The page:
Wednesday, September 14, 2011

Turn Coat by Jim Butcher, Book 11 of the Dresden Files

Morgan, the Warden who has made Harry's life a misery, the Warden who has assumed Harry was a Warlock, persecuted him, attacked him, constantly looked for an excuse to drive Harry over the edge and give Morgan an excuse to execute him – arrives at Harry's door. He's injured, he's been framed for a crime he didn't commit and he's being chased by the other Wardens. And he wants Harry's help – to shelter him, to hide him and to help clear his name.

The Black Council is upping the ante – the White Council is buzzing with news of treachery and it's manipulations not only dragging in the White Council, but setting them up for a confrontation with the White Court as well as involving some of the greatest powers in the US. The White Council itself seethes with politics where truth and justice are rapidly pushed aside in the name of power, appearance and strength.

And Harry dives into all this feet first, as he ever does.

Yet again I liked this story and I have to say it was another story that brought the epic. Especially when Harry began to draw all the forces together at Demonreach. It was an epic moment and an epic battle. I've said it before and I'll say it again, Jim Butcher can write some truly immense battle scenes. The description of magic, the right balance of the action without it being too wordy or convoluted – it just works. It's exciting, it draws you in and makes me love every word of it.

Similarly we have the same staples that Jim Butcher does so well – there's a mystery, it is neither ridiculously convoluted nor boringly simple. There are nuances and red herrings, there are hints and there are multiple things and factions happening at the same time. It all comes together into a well woven and complex story balancing metaplot with current plot, the mystery with character development, action and excitement with exposition and dialogue. What can I say? The man writes an incredible story.

I also loved how the Senior Council was portrayed in this book. Because we see a lot of the poor decisions they make, the Council has made the impression of being bumbling, incompetent buffoons in need of a good slap. And I'm not saying the slap isn't still warranted but the greater insight into the politics that bind the White Council have fleshed them out a lot more (the Merlin and Ancient Mai are still; not my favourite people, however). I also liked to see the power of them – yes I admit to liking my flashy shiny scenes, but seeing Listens-to-the-Wind, Ebenezer and especially the Merlin turn round and make it abundantly clear that THIS is why they're in charge – ultimately because they're brilliant, amazingly powerful wizards who can go toe-to-toe with anything else in the world was something we needed to see. And I'm glad we're not just settling for the simplistic “boss is an arsehole” trope. Yes, he's an arsehole – but he's a capable arsehole with reasons for his arseholery.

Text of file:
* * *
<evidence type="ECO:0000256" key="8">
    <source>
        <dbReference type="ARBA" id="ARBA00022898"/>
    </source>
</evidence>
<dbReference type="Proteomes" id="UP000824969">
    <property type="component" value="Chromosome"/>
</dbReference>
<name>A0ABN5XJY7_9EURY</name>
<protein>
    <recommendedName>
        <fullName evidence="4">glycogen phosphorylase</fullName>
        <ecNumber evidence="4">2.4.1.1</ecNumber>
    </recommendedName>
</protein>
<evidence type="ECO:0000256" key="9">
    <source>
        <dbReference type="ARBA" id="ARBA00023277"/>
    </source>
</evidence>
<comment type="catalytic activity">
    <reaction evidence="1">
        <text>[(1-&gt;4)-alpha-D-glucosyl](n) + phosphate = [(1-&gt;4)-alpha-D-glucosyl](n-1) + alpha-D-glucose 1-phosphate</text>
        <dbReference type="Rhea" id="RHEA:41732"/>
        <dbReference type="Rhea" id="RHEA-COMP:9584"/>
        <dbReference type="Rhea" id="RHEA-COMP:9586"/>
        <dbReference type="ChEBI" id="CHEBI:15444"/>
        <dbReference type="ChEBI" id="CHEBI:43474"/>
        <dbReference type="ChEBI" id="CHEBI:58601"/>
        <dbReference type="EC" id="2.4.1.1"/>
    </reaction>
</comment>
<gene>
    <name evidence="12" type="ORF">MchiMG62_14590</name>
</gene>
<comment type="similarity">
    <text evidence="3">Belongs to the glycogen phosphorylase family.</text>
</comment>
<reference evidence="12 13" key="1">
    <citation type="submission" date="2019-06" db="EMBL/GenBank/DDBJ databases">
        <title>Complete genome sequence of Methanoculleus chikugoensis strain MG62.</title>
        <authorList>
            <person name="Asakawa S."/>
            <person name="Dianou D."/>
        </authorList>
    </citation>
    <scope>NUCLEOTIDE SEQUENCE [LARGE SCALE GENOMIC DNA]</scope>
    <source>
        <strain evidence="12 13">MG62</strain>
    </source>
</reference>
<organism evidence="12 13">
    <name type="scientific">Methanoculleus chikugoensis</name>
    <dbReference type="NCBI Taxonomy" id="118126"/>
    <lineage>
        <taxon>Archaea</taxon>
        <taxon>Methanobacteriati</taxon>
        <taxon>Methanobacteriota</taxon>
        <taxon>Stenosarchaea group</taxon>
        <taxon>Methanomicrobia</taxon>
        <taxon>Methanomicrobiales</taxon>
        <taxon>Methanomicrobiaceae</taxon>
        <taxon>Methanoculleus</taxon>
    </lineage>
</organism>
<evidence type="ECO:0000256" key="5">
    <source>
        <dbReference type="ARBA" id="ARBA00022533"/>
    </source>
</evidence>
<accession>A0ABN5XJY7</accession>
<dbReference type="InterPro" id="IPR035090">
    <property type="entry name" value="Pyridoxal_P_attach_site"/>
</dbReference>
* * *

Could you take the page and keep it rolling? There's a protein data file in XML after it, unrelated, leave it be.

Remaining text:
Social justice wise, we have some POC in the form of Ancient Mai and Listens-to-the-Wind but neither play a particularly adfvanced and huge role. They exist, again, to show that the White Council is a large and diverse organisation – but it doesn't change that this Chicago is enormously, overwhelmingly white.

I am not happy with Luccio in this book, despite being extremely bad ass she is taken out of the picture very early with injury. Her romantic entanglement with Harry was never something I liked and the way it developed here – with more vulnerability and fragility from Luccio, as well as Morgan being so heroic on her behalf, annoys me – she's the strongest and most powerful woman in the books, but like the Archive we have to see her vulnerable and weakened, protected and rescued.

I'd also like to see more of Murphy, more of her life and issues as we saw before. As the books become more complex things have to be shelved, but Murphy is rapidly becoming an assistant or thug Harry calls on whenever he needs her. And though I love their rapport, Murphy is becoming a tool.

There are some kinda-sorta depictions of gay, lesbian and/or bisexual attraction here. Kind of. There is an ongoing theme that the White Court, the vampires who feed on sex, will feed on anyone (though they seem to go eternally for the opposite sex, despite the implication). And the implication is nearly always followed by a strong indication of how sexually depraved and decadent the White Court is – never more blatantly revealed than visiting the White Court club Zero. Even then, we never really get beyond the realm of vague implication.

This portray itself wouldn't be awful if it had something wider to base it on. But the sad thing is that after 11 books now the only reference we have to GBL people (no T at all) is some really unfunny humour with Harry and Thomas being thought to be gay and constant implications with the oh-so-depraved and dangerous White Court (and sexually predatory at that – literally predatory. White Court vampires feed through sex, injure and kill through sex and are generally deadly through sex)

The social justice fails are the same fails that have dogged 11 books of the series, so I don't think they're going to change any time soon. Story and characterwise, I love the books, I pick one up and read it within the day, they are hard to put down and they always drag me in. This is a series I feel I will regret when it ends, because my weekly dose of epic never fails to put a grin on my face. It's a classic example of the great books we love, but sadly we have to work past the erasure to do it. But I do love them.